Monday, November 11, 2013

Police Affairs Minister got that right

Navy Capt. (Rtd) Caleb Olubolade,
Police Affairs Minister

Police Affairs Minister Caleb Olubolade canvassed a point of view I have always reiterated on this blog: You need the public to fight crime.  

Hear the minister in Vanguard’s exclusive Front Page lead report on security challenge in the country today.

“Nobody can secure any community without intelligence. Without information, security agencies cannot succeed because they will be making wrong deployments and will be acting in different directions which will not help. Giving information is all that is needed and the security agencies will overcome.”

The minister should know. He was a Navy Captain.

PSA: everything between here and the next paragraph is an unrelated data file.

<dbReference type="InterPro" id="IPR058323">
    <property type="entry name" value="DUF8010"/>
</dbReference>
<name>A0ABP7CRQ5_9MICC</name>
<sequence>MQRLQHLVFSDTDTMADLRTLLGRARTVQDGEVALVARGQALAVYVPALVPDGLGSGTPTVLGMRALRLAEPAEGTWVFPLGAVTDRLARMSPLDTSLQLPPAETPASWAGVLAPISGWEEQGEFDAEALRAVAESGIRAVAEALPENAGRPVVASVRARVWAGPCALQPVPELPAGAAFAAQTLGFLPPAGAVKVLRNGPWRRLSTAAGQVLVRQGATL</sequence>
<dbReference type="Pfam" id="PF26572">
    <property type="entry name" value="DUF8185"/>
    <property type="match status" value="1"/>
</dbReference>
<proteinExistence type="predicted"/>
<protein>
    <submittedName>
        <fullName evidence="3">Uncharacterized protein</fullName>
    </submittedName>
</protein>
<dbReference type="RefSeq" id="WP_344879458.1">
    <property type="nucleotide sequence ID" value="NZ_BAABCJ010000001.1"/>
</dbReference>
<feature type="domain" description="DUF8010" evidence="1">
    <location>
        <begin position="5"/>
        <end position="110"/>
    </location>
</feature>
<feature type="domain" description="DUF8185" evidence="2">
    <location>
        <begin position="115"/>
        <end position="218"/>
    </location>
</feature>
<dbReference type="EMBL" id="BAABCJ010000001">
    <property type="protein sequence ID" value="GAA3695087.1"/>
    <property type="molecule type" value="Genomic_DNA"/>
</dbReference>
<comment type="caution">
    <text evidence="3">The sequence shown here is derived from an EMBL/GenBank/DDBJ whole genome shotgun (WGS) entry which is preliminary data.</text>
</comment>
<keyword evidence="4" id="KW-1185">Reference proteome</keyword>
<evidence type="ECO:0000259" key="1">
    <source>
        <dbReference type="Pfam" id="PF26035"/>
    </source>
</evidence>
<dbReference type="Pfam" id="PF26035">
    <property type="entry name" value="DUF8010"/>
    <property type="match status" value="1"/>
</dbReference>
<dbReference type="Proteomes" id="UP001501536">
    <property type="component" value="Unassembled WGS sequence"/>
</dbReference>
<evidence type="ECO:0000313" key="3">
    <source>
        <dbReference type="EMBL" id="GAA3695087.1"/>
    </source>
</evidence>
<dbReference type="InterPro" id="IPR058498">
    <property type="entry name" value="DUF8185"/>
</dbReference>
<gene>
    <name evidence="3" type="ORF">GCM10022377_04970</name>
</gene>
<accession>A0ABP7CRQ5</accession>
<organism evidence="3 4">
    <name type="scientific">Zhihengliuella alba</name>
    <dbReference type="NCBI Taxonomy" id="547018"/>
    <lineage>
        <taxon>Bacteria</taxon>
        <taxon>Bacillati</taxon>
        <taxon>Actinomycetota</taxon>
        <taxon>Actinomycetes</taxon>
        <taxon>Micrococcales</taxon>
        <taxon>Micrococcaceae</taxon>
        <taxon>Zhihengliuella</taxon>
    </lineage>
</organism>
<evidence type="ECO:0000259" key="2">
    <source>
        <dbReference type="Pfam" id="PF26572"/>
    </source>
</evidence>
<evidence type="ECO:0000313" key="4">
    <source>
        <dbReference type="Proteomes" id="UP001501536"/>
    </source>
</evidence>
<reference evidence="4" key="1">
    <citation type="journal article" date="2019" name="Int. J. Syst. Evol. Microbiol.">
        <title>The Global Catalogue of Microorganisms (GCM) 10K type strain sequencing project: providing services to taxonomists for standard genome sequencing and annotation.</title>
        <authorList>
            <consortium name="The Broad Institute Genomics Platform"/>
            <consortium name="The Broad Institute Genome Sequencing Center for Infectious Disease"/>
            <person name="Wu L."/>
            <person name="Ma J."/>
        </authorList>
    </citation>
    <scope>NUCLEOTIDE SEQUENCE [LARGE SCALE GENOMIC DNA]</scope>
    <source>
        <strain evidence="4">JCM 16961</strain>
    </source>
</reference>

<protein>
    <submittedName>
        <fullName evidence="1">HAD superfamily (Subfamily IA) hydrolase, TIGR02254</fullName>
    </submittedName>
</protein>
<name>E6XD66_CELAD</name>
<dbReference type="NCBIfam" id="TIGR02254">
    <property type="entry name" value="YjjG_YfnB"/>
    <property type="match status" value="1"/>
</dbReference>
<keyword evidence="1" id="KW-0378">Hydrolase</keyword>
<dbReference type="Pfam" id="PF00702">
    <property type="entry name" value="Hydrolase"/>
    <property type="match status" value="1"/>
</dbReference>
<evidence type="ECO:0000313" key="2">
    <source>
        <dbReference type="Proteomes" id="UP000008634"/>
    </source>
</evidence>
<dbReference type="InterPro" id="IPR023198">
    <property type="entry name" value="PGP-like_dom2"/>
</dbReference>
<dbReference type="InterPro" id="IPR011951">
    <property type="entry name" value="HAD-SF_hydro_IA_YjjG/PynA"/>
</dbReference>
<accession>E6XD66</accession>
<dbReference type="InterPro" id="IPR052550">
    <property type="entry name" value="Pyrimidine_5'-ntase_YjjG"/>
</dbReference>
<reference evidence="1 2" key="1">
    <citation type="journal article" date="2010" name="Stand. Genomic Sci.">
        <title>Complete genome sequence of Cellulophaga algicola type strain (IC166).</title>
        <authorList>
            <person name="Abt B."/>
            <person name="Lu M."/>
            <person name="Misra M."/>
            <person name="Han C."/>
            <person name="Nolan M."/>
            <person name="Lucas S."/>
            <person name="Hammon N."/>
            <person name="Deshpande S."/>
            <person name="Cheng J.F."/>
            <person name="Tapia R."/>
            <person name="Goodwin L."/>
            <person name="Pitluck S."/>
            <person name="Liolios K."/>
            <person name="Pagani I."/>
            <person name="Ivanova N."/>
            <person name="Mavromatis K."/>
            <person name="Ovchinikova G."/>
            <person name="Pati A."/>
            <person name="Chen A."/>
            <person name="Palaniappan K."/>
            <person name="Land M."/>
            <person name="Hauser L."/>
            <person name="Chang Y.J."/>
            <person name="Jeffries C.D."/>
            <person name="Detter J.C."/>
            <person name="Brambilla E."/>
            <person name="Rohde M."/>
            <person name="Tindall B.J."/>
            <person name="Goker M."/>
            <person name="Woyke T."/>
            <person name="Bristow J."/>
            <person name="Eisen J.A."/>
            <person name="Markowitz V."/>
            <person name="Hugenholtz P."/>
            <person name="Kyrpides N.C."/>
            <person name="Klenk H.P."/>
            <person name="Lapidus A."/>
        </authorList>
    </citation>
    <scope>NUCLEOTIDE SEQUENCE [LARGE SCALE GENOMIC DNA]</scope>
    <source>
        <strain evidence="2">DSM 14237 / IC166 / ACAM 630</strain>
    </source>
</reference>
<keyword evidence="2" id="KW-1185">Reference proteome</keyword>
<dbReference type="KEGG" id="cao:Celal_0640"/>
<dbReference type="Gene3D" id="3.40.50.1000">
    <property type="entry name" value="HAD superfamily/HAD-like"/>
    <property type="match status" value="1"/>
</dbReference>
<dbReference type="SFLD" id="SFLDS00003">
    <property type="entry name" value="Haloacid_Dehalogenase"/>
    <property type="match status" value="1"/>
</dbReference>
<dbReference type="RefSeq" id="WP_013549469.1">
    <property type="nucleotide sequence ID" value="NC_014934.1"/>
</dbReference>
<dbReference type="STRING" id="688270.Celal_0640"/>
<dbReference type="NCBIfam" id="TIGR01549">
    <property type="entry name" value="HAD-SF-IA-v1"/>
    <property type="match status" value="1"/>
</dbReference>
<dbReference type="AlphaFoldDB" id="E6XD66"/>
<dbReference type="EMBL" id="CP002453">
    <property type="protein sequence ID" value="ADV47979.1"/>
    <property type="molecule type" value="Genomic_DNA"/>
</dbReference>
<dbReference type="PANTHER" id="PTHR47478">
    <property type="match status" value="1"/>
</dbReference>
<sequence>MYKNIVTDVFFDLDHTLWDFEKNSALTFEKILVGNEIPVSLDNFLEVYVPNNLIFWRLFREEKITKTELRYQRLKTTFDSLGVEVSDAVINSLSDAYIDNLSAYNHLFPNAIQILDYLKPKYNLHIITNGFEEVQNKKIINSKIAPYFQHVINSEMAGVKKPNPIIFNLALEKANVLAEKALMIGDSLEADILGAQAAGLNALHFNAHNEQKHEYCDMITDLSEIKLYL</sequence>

The question is, 'what is being done to make information available to the forces? What is being done about inter-force cooperation and sharing of resources for crime-fighting?'

A key tool is the Emergency Number. Elsewhere in the world, it is the very first thing the government puts in place for efficient security. When a citizen sees something strange, the next thing is to whip out his phone and alert the police effortlessly and without spending a dime of his phone credit. 

More than a decade after access to phones has been liberalised by the GSM operators, and two years into GEJ’s govt, we still await a national, toll-free emergency number.

Lagos State has had to take its fate in its own hands by flagging off its own Emergency Numbers: 112 and 767. A more universally known number, 911 was apparently added quietly, recently.

But this is a project that is better managed by the Federal Government for uniformity. A single toll-free number should be used across the country. That way, promoting it will be easy, and recall will be much better.

A more serious federal government needs only a few months to make this functional. But a clueless one like we currently have will pussy-foot forever, while precious lives are lost to terrorism and other forms of crime.

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